sing-along or sing·a·long [sing-uh-lawng, -long] EXAMPLES|WORD ORIGIN noun an informal or unrehearsed singing of songs by a group of people, usually under the direction of a leader; songfest. an occasion marked by such singing.
Origin of sing-along First recorded in 1955–60; noun use of verb phrase sing along Dictionary.com Unabridged Based on the Random House Unabridged Dictionary, © Random House, Inc. 2019 Examples from the Web for sing-along Contemporary Examples of sing-along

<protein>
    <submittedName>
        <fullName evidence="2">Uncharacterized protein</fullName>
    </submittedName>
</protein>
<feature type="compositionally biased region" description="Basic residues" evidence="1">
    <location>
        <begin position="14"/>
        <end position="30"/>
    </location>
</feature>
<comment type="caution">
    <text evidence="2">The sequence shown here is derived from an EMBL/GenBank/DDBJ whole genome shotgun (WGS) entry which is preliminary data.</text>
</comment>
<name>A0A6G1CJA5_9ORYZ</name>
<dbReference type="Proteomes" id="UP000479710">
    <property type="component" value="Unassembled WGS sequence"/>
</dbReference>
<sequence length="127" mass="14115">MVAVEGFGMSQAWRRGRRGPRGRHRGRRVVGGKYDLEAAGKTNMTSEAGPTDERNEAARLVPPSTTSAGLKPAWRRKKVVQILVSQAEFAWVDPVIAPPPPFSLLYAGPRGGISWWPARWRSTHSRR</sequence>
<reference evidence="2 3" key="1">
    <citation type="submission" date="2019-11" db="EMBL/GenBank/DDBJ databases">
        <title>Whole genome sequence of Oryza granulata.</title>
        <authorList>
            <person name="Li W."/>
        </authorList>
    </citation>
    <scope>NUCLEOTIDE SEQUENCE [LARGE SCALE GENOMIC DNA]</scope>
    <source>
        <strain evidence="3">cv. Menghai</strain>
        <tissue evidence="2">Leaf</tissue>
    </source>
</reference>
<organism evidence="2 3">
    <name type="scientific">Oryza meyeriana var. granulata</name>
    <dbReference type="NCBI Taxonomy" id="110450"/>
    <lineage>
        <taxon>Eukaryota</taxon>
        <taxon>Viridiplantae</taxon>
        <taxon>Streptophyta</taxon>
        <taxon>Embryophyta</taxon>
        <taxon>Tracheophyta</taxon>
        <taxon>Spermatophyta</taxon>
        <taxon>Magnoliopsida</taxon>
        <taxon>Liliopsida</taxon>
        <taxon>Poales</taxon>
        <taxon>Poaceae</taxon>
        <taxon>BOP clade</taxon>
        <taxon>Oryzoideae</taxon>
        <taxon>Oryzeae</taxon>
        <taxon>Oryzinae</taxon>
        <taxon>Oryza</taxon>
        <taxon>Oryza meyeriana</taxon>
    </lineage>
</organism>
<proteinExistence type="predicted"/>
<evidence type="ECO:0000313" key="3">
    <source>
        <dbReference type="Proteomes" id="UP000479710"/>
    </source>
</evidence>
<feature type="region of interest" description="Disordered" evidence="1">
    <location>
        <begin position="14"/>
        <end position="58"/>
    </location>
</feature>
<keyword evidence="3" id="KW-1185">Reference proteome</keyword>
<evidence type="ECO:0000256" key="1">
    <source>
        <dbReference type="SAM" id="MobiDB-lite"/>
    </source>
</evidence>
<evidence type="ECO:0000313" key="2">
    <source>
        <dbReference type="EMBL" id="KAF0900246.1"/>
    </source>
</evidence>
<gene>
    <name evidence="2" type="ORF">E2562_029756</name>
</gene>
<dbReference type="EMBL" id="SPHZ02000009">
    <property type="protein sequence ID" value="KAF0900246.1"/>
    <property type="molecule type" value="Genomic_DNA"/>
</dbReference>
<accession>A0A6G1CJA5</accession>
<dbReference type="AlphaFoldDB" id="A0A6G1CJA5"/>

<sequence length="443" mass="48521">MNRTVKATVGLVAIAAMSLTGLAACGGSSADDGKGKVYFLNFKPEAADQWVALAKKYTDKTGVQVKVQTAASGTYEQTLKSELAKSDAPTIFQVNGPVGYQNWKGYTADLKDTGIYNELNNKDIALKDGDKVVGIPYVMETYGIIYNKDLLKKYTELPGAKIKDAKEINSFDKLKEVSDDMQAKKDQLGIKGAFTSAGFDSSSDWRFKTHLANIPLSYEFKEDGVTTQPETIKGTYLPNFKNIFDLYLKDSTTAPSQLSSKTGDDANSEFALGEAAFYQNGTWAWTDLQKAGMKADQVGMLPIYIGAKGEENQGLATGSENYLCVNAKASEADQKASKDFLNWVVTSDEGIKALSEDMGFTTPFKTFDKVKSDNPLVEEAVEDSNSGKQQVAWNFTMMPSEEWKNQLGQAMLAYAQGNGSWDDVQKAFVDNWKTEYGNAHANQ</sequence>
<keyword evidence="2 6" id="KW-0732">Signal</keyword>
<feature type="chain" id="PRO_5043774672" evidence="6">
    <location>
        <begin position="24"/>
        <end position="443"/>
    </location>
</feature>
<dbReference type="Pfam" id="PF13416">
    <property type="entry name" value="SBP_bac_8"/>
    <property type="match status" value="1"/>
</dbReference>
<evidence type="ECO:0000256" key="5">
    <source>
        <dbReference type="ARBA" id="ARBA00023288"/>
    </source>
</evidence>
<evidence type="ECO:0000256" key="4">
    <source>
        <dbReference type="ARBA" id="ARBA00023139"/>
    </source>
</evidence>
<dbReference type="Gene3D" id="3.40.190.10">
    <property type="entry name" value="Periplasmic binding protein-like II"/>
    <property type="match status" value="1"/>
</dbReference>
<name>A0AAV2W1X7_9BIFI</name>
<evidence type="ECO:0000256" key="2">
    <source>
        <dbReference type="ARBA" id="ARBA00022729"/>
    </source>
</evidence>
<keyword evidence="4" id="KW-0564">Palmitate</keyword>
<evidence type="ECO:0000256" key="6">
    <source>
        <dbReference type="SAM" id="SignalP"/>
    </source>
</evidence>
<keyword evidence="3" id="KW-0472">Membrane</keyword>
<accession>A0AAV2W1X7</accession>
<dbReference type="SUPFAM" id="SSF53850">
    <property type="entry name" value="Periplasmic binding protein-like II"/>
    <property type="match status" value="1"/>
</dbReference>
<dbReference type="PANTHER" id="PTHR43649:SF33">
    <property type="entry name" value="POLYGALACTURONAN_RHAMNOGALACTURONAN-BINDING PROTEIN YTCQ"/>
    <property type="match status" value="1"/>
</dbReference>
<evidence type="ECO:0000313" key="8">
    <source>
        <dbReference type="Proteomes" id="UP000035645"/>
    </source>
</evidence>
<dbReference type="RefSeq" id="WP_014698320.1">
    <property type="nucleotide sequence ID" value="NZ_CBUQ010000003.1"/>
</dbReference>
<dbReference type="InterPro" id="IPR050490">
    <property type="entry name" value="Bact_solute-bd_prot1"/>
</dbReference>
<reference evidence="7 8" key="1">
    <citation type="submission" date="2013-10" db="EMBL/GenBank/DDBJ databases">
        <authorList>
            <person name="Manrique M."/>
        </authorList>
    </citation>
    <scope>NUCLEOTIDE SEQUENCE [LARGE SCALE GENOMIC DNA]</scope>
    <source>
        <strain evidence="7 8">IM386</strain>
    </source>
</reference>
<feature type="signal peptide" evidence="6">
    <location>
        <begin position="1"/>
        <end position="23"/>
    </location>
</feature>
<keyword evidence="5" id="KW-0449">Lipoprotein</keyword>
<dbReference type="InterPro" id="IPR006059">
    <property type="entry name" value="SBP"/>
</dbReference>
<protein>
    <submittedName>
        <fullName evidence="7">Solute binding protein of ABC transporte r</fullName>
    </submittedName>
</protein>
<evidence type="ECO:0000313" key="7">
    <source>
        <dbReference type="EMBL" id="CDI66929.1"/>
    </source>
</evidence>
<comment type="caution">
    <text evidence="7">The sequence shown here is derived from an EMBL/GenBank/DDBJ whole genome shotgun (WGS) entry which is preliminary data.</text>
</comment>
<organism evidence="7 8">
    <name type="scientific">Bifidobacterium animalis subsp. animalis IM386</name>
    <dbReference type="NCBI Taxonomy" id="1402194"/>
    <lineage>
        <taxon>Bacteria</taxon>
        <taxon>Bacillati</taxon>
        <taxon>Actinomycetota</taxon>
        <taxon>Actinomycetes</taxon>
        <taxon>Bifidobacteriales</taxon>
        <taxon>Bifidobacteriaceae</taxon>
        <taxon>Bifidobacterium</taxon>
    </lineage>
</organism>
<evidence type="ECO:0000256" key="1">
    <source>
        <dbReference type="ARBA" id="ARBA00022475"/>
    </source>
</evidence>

This is a chihuahua who likes to sing-along to a Vampire Weekend song.
October 15, 2013
Every year, according to one Fox staffer, she invites everyone over to her house for a Christmas-carol sing-along.
July 30, 2013
The “Sweet Caroline” sing-along is just one of many moments that create the euphoric atmosphere of Penn State football.
August 29, 2012
Word Origin and History for sing-along
1959, noun and adjective, from verbal phrase; see(v.) + (adv.). Originally associated with U.S. music producer Mitch Miller (1911-2010).
Online Etymology Dictionary, © 2010 Douglas Harper